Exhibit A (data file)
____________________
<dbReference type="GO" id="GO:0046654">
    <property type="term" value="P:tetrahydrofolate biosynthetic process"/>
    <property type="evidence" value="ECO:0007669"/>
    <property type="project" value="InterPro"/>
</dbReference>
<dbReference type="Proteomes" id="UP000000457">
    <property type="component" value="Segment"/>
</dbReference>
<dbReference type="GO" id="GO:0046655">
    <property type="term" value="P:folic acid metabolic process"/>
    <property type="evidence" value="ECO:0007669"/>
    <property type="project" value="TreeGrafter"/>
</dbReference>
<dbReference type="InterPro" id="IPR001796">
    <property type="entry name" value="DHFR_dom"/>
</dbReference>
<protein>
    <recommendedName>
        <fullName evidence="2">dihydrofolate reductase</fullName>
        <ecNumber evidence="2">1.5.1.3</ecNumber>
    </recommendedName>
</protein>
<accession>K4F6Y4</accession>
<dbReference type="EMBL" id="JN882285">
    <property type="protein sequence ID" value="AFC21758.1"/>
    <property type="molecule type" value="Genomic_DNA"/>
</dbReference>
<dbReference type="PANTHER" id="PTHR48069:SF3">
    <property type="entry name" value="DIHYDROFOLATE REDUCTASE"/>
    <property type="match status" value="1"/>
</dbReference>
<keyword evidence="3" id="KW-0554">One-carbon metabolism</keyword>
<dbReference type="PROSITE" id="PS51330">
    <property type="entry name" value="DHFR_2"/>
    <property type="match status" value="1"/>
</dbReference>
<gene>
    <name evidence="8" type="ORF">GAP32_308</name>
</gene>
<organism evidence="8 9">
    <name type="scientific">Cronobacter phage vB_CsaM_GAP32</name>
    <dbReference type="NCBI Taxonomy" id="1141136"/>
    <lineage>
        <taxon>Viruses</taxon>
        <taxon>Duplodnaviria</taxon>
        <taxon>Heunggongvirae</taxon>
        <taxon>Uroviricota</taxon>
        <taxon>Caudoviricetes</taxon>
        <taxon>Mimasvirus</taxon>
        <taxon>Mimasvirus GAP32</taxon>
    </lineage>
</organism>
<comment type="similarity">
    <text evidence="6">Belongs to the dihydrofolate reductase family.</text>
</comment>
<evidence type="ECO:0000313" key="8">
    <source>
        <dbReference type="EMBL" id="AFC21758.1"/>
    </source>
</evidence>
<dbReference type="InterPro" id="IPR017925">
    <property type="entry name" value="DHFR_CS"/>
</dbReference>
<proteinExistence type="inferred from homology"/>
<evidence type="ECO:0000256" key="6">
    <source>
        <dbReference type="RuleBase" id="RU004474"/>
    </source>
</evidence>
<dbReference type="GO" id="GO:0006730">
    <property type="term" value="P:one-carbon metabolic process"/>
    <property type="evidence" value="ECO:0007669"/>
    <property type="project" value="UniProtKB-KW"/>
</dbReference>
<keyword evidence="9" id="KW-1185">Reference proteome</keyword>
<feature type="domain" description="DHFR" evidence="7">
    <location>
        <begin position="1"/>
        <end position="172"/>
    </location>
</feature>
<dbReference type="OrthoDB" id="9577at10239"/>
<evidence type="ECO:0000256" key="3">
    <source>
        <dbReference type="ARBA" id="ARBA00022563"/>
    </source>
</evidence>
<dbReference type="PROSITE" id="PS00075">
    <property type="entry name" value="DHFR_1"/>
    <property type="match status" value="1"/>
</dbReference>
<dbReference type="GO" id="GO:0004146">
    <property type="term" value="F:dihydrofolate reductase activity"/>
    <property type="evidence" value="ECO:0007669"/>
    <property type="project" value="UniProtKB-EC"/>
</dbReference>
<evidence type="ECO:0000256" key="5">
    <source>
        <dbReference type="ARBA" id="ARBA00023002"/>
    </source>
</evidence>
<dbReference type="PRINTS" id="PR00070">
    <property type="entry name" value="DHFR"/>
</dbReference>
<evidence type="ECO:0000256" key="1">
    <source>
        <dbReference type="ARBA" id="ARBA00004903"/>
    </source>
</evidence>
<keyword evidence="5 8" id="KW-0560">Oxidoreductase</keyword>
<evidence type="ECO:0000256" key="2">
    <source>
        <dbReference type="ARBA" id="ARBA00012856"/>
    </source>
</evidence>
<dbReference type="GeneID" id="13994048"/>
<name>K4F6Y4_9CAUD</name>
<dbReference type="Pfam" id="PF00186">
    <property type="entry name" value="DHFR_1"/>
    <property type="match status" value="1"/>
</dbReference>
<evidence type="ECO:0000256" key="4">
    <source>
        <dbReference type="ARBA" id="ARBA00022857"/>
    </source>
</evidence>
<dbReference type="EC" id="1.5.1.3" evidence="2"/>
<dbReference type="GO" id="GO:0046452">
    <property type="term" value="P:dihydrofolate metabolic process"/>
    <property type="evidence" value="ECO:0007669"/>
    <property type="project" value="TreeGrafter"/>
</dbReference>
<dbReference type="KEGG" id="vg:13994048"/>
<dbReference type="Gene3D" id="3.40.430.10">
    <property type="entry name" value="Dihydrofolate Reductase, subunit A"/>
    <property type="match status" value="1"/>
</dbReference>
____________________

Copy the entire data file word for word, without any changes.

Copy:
<dbReference type="GO" id="GO:0046654">
    <property type="term" value="P:tetrahydrofolate biosynthetic process"/>
    <property type="evidence" value="ECO:0007669"/>
    <property type="project" value="InterPro"/>
</dbReference>
<dbReference type="Proteomes" id="UP000000457">
    <property type="component" value="Segment"/>
</dbReference>
<dbReference type="GO" id="GO:0046655">
    <property type="term" value="P:folic acid metabolic process"/>
    <property type="evidence" value="ECO:0007669"/>
    <property type="project" value="TreeGrafter"/>
</dbReference>
<dbReference type="InterPro" id="IPR001796">
    <property type="entry name" value="DHFR_dom"/>
</dbReference>
<protein>
    <recommendedName>
        <fullName evidence="2">dihydrofolate reductase</fullName>
        <ecNumber evidence="2">1.5.1.3</ecNumber>
    </recommendedName>
</protein>
<accession>K4F6Y4</accession>
<dbReference type="EMBL" id="JN882285">
    <property type="protein sequence ID" value="AFC21758.1"/>
    <property type="molecule type" value="Genomic_DNA"/>
</dbReference>
<dbReference type="PANTHER" id="PTHR48069:SF3">
    <property type="entry name" value="DIHYDROFOLATE REDUCTASE"/>
    <property type="match status" value="1"/>
</dbReference>
<keyword evidence="3" id="KW-0554">One-carbon metabolism</keyword>
<dbReference type="PROSITE" id="PS51330">
    <property type="entry name" value="DHFR_2"/>
    <property type="match status" value="1"/>
</dbReference>
<gene>
    <name evidence="8" type="ORF">GAP32_308</name>
</gene>
<organism evidence="8 9">
    <name type="scientific">Cronobacter phage vB_CsaM_GAP32</name>
    <dbReference type="NCBI Taxonomy" id="1141136"/>
    <lineage>
        <taxon>Viruses</taxon>
        <taxon>Duplodnaviria</taxon>
        <taxon>Heunggongvirae</taxon>
        <taxon>Uroviricota</taxon>
        <taxon>Caudoviricetes</taxon>
        <taxon>Mimasvirus</taxon>
        <taxon>Mimasvirus GAP32</taxon>
    </lineage>
</organism>
<comment type="similarity">
    <text evidence="6">Belongs to the dihydrofolate reductase family.</text>
</comment>
<evidence type="ECO:0000313" key="8">
    <source>
        <dbReference type="EMBL" id="AFC21758.1"/>
    </source>
</evidence>
<dbReference type="InterPro" id="IPR017925">
    <property type="entry name" value="DHFR_CS"/>
</dbReference>
<proteinExistence type="inferred from homology"/>
<evidence type="ECO:0000256" key="6">
    <source>
        <dbReference type="RuleBase" id="RU004474"/>
    </source>
</evidence>
<dbReference type="GO" id="GO:0006730">
    <property type="term" value="P:one-carbon metabolic process"/>
    <property type="evidence" value="ECO:0007669"/>
    <property type="project" value="UniProtKB-KW"/>
</dbReference>
<keyword evidence="9" id="KW-1185">Reference proteome</keyword>
<feature type="domain" description="DHFR" evidence="7">
    <location>
        <begin position="1"/>
        <end position="172"/>
    </location>
</feature>
<dbReference type="OrthoDB" id="9577at10239"/>
<evidence type="ECO:0000256" key="3">
    <source>
        <dbReference type="ARBA" id="ARBA00022563"/>
    </source>
</evidence>
<dbReference type="PROSITE" id="PS00075">
    <property type="entry name" value="DHFR_1"/>
    <property type="match status" value="1"/>
</dbReference>
<dbReference type="GO" id="GO:0004146">
    <property type="term" value="F:dihydrofolate reductase activity"/>
    <property type="evidence" value="ECO:0007669"/>
    <property type="project" value="UniProtKB-EC"/>
</dbReference>
<evidence type="ECO:0000256" key="5">
    <source>
        <dbReference type="ARBA" id="ARBA00023002"/>
    </source>
</evidence>
<dbReference type="PRINTS" id="PR00070">
    <property type="entry name" value="DHFR"/>
</dbReference>
<evidence type="ECO:0000256" key="1">
    <source>
        <dbReference type="ARBA" id="ARBA00004903"/>
    </source>
</evidence>
<keyword evidence="5 8" id="KW-0560">Oxidoreductase</keyword>
<evidence type="ECO:0000256" key="2">
    <source>
        <dbReference type="ARBA" id="ARBA00012856"/>
    </source>
</evidence>
<dbReference type="GeneID" id="13994048"/>
<name>K4F6Y4_9CAUD</name>
<dbReference type="Pfam" id="PF00186">
    <property type="entry name" value="DHFR_1"/>
    <property type="match status" value="1"/>
</dbReference>
<evidence type="ECO:0000256" key="4">
    <source>
        <dbReference type="ARBA" id="ARBA00022857"/>
    </source>
</evidence>
<dbReference type="EC" id="1.5.1.3" evidence="2"/>
<dbReference type="GO" id="GO:0046452">
    <property type="term" value="P:dihydrofolate metabolic process"/>
    <property type="evidence" value="ECO:0007669"/>
    <property type="project" value="TreeGrafter"/>
</dbReference>
<dbReference type="KEGG" id="vg:13994048"/>
<dbReference type="Gene3D" id="3.40.430.10">
    <property type="entry name" value="Dihydrofolate Reductase, subunit A"/>
    <property type="match status" value="1"/>
</dbReference>